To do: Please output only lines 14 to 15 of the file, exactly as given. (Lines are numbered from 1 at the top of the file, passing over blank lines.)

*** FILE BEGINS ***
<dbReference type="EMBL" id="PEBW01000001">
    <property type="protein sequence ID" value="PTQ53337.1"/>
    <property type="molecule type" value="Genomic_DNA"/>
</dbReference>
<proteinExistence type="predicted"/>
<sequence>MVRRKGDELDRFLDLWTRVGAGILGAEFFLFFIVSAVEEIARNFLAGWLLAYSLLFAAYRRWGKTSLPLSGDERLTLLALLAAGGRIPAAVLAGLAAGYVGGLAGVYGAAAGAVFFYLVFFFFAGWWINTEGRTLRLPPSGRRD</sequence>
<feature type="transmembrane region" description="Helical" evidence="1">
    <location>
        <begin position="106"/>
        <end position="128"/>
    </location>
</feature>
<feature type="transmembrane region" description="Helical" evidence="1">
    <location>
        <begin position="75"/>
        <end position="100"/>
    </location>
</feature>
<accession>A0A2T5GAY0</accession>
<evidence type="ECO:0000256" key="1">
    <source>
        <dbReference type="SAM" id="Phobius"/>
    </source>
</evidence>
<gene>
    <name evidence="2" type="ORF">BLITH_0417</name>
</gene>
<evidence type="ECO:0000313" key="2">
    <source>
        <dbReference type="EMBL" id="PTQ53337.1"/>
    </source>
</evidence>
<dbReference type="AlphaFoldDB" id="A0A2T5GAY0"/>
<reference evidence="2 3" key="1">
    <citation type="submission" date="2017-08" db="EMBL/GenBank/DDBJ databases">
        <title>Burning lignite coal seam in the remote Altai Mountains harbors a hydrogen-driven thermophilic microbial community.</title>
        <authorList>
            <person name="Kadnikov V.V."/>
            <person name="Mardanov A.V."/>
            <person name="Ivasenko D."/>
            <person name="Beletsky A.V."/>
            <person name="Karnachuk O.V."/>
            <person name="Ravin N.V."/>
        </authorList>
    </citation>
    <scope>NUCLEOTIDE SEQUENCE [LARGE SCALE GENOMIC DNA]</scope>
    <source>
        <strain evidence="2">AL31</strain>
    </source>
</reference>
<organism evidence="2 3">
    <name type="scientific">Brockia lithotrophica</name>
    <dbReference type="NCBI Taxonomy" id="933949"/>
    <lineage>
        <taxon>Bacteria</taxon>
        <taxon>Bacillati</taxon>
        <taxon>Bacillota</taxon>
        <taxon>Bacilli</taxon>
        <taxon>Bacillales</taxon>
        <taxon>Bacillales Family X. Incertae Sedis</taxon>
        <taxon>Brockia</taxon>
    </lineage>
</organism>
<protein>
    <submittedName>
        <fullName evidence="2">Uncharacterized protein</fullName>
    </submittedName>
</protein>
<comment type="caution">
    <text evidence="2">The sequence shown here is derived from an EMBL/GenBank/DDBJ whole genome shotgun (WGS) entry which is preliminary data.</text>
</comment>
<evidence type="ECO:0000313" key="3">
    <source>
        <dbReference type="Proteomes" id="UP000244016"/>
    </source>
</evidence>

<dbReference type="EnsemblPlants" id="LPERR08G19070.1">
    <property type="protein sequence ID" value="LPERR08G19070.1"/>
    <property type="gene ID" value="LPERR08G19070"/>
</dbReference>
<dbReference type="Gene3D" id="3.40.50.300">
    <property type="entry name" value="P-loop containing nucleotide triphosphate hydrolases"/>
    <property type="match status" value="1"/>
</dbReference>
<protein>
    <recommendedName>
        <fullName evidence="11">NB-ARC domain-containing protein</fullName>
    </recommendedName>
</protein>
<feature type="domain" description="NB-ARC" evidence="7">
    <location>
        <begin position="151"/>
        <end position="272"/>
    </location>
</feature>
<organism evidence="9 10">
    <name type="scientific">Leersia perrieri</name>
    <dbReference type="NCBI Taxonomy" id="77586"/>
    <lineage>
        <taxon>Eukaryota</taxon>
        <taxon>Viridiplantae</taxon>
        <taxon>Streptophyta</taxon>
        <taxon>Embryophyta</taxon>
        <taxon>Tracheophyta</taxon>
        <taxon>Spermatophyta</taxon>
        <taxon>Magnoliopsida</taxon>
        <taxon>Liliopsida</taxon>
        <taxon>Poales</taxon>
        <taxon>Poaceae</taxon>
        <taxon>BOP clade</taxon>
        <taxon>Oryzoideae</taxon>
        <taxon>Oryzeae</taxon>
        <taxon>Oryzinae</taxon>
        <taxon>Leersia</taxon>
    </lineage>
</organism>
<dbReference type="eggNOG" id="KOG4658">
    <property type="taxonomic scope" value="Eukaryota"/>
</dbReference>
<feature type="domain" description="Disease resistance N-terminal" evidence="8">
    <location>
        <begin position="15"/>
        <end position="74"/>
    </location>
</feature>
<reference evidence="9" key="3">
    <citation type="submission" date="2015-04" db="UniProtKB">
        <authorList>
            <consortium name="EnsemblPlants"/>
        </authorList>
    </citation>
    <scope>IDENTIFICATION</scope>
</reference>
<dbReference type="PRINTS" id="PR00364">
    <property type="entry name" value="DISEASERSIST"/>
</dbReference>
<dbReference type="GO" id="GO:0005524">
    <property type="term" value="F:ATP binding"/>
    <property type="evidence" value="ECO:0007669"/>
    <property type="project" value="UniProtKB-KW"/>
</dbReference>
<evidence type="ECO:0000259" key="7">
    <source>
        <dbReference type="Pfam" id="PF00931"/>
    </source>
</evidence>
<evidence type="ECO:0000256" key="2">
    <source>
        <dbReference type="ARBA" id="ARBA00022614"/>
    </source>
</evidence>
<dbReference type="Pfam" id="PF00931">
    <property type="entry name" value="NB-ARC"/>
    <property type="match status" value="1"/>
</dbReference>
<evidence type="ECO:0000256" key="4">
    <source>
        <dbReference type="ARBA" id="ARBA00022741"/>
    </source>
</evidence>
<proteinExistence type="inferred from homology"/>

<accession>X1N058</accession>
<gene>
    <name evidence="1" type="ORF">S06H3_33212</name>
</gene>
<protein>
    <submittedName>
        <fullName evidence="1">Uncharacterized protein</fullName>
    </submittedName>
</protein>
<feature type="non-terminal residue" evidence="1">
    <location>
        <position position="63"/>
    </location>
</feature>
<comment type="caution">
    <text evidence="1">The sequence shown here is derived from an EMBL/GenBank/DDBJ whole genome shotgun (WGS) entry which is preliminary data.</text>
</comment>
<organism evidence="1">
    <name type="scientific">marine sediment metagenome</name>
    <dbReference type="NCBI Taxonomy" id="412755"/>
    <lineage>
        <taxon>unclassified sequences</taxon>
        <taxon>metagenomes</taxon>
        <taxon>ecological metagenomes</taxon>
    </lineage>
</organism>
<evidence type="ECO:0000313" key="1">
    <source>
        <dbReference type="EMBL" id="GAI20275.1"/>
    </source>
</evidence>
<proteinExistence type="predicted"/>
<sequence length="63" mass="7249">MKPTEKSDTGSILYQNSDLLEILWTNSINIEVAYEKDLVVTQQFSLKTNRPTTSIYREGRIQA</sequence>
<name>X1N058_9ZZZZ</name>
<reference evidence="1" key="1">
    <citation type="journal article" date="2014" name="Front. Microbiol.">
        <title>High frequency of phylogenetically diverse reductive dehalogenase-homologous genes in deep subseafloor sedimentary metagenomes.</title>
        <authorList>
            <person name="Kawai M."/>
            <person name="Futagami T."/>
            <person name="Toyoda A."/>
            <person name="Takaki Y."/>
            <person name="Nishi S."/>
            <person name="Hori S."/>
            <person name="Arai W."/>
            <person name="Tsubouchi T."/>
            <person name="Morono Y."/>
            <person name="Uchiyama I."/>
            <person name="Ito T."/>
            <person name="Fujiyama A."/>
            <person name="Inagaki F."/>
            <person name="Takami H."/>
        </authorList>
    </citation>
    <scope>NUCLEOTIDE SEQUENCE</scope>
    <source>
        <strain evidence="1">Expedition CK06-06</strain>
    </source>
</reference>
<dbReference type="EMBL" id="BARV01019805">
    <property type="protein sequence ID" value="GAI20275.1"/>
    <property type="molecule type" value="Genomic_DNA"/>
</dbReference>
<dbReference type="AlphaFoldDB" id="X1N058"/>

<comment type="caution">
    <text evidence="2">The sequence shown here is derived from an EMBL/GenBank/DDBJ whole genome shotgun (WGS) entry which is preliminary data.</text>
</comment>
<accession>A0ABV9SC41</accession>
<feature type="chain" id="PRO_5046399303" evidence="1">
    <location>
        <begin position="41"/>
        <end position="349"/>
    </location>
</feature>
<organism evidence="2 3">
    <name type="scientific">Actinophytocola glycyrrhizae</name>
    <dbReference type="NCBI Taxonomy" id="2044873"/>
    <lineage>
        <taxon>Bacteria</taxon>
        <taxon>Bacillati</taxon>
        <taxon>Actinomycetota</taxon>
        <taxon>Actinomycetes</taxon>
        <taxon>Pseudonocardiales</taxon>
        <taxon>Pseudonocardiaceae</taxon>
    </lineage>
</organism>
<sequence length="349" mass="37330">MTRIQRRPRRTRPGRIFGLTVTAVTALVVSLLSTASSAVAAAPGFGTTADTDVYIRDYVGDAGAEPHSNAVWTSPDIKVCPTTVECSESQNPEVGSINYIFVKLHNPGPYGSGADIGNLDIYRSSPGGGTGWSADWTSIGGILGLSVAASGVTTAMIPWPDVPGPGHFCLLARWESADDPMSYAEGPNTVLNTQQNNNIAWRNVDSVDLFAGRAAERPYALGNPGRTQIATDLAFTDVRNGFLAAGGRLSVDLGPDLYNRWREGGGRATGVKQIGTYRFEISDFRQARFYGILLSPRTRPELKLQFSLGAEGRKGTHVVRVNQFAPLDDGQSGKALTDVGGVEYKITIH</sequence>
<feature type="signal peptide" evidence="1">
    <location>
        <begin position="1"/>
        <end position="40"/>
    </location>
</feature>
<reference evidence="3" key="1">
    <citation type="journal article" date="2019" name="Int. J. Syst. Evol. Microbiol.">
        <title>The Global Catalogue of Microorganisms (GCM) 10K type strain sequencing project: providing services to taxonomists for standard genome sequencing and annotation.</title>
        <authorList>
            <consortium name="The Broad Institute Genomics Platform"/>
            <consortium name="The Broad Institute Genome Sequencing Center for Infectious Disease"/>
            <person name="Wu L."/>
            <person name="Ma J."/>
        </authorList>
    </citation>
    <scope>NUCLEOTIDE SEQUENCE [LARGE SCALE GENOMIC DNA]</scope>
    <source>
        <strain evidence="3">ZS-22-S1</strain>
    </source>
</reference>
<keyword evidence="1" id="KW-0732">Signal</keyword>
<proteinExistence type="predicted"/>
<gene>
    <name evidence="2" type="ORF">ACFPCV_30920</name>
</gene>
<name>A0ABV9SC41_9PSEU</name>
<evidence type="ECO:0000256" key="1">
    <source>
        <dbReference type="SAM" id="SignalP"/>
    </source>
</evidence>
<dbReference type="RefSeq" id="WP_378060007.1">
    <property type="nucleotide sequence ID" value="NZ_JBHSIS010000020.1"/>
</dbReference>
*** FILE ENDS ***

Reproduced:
    <location>
        <begin position="75"/>